NYC - Church of the Holy Communion

Limelight Marketplace, at 656 Avenue of the Americas, opened on May 7, 2010 in the former Church of the Holy Communion, which gained notoreity in the 1980's as a nightclub. Conceived by Jack Menashe, the 20,000-square foot, three-story retail emporium consists of more than 60 small, high-end shops and food vendors. Menashe hired Henri Bendel designer James Mansour to design the marketplace and restore historically significant interior details, including stained glass windows not seen since the church's deconsecration.


The Church of the Holy Communion, was originally built from 1844-46 by Richard Upjohn. In 1850, Upjohn added a rectory and parish house, and then in 1853, the Sisters' House. Designed to resemble a small medieval English parish church, its was highly influential as the first asymmetrical rustic Gothic Revival edifice in the United States, becoming a prototype for later churches throughout the country.


In the early 1970's, the church's parish later consolidated with Cavalary Church and Saint George Church, and the building was deconsecrated and sold to Odyssey House, a drug rehabilition program. In 1982, it was sold to Peter Gatien, who had gained fame for opening the Limelight nightclub in Hollywood, Florida, in the 1970's before expanding to Atlanta in 1980. Along with designer Ari Bahat, he turend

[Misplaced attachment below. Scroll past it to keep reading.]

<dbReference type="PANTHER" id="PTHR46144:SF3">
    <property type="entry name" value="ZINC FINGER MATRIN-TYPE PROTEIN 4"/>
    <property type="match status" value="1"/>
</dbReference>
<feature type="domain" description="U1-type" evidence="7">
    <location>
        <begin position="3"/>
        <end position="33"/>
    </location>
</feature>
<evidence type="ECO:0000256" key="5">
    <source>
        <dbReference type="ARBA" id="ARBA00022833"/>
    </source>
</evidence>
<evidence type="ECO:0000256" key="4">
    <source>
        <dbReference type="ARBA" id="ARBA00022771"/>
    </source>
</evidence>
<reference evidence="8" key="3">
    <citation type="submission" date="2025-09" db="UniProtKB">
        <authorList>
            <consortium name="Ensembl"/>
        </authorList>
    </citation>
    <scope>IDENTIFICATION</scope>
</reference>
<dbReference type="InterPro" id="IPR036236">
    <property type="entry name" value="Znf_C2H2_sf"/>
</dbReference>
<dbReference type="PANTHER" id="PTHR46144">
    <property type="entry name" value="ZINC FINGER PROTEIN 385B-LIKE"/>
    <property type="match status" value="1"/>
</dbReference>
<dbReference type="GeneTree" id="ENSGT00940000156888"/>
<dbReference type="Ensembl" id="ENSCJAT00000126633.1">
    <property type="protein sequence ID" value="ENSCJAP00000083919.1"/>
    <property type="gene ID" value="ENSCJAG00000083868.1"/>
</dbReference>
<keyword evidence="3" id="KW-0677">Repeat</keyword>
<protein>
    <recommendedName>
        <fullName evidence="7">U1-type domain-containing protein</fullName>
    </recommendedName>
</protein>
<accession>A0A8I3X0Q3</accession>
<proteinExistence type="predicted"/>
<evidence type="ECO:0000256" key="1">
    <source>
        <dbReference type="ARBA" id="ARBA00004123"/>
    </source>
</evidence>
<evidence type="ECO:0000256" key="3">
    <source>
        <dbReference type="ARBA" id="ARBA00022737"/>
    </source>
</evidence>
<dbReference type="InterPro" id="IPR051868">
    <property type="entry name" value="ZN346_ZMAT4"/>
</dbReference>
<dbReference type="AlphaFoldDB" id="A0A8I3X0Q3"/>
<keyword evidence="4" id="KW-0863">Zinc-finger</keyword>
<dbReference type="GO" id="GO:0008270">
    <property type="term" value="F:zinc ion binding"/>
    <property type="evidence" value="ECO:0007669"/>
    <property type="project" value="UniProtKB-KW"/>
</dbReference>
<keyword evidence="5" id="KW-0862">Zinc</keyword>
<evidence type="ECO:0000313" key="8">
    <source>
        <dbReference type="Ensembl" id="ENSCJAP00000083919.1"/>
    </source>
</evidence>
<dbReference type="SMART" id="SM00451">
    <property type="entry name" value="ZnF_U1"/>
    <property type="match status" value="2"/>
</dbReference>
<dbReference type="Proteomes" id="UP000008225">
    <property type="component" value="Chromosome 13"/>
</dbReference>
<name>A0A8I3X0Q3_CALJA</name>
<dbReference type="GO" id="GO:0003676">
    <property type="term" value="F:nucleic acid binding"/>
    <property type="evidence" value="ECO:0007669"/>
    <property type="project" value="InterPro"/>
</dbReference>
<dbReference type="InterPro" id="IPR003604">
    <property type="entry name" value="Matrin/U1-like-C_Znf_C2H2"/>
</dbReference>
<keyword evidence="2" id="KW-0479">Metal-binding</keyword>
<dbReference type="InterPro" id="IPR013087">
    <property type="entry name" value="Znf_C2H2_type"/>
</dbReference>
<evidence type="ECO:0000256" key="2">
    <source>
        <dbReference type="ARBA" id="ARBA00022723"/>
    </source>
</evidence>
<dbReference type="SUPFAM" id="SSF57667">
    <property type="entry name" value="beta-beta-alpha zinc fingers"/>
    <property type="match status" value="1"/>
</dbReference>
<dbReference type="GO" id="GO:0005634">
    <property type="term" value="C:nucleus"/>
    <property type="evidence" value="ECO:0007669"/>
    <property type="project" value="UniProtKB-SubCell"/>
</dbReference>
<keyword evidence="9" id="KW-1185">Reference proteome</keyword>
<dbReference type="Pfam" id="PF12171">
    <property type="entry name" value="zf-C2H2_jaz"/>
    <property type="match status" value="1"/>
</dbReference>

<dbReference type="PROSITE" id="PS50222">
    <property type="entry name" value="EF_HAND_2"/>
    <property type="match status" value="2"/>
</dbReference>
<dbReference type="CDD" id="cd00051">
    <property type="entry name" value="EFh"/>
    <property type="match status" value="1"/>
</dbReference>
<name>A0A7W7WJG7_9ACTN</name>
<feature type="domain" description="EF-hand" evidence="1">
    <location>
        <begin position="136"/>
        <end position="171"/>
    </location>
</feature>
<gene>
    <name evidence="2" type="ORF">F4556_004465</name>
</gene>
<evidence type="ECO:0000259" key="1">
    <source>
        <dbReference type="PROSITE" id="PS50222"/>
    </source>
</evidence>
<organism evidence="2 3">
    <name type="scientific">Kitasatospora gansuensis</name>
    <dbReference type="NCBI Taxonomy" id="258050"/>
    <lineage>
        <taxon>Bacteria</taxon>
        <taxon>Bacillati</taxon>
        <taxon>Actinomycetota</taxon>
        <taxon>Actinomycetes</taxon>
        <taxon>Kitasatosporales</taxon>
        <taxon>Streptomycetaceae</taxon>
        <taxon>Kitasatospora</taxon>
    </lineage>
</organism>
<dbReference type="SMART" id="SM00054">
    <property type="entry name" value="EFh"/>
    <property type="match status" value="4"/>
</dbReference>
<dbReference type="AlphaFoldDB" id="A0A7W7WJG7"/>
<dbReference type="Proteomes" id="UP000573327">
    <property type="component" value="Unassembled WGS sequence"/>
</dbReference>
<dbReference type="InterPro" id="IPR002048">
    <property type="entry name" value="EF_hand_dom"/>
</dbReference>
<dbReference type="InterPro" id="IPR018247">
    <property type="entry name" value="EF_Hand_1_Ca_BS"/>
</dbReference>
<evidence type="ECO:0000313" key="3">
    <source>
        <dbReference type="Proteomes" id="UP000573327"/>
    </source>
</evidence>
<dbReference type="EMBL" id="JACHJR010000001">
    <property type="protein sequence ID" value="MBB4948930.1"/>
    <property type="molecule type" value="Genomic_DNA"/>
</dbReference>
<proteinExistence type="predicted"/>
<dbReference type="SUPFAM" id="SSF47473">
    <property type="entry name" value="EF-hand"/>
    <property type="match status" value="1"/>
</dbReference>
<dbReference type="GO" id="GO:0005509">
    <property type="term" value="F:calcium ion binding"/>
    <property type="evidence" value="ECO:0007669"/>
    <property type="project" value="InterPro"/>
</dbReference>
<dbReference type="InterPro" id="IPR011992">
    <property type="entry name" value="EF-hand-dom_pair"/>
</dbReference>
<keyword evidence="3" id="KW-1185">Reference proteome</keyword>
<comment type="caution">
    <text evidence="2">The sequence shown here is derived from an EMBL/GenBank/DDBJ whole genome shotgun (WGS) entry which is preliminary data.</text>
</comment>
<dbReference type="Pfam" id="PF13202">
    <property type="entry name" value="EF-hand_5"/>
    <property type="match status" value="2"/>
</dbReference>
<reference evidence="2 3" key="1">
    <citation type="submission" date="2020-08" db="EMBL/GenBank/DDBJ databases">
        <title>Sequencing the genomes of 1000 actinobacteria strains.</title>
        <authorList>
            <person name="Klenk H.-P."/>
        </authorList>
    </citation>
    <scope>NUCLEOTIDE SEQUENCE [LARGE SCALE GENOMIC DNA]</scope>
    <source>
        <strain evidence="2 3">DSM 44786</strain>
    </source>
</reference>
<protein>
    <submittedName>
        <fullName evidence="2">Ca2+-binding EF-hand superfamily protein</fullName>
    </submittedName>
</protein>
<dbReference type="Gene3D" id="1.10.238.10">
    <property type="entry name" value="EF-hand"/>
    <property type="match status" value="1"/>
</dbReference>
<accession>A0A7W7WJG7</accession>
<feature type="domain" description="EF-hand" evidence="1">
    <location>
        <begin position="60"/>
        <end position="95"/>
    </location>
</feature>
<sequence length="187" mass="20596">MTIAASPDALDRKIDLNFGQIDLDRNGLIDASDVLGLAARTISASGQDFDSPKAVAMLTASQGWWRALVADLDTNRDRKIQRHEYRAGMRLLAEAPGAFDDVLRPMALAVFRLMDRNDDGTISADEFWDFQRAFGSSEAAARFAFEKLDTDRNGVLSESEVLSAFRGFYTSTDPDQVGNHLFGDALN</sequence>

the Holy Communion into a disco and rock club. In the 1990's, it became a prominent techno, goth and industrial scene and gained notoreity as a place to obtain recreational drugs. In 1996, promoter Michael Alig was arrested and later convicted for killing Angel Melendez, a Limelight-based drug dealer, a story fictionalized in the 2003 film, Party Monster.


The Ladies Mile Historic District, an irregular district defined roughly from 18th Street to 24th Street and Park Avenue South to Avenue of the Americas, preserves 440 buildings on 28 blocks. Between the Civil War and World War I, the district was the location of some of New York's most famous department stores, including Lord & Taylor, B. Altman, W. & J. Sloane, Arnold Constable, Best & Co., and Bergdorf Goodman. Also included is Daniel H. Burnham's Flatiron Building, at Fifth Avenue and 23rd Street; most of the Ladies' Mile Historic District lies within the Manhattan neighborhood named after that building, the Flatiron District.


The Church of the Holy Communion (Episcopal) Complex was designated a landmark by the New York City Landmarks Preservation Commission in 1966. The Ladies Mile Historic District was designated a historic district by the New York City Landmarks Preservation Commission in 1989.


National Register #80002680 (1980)

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Taken on June 1, 2007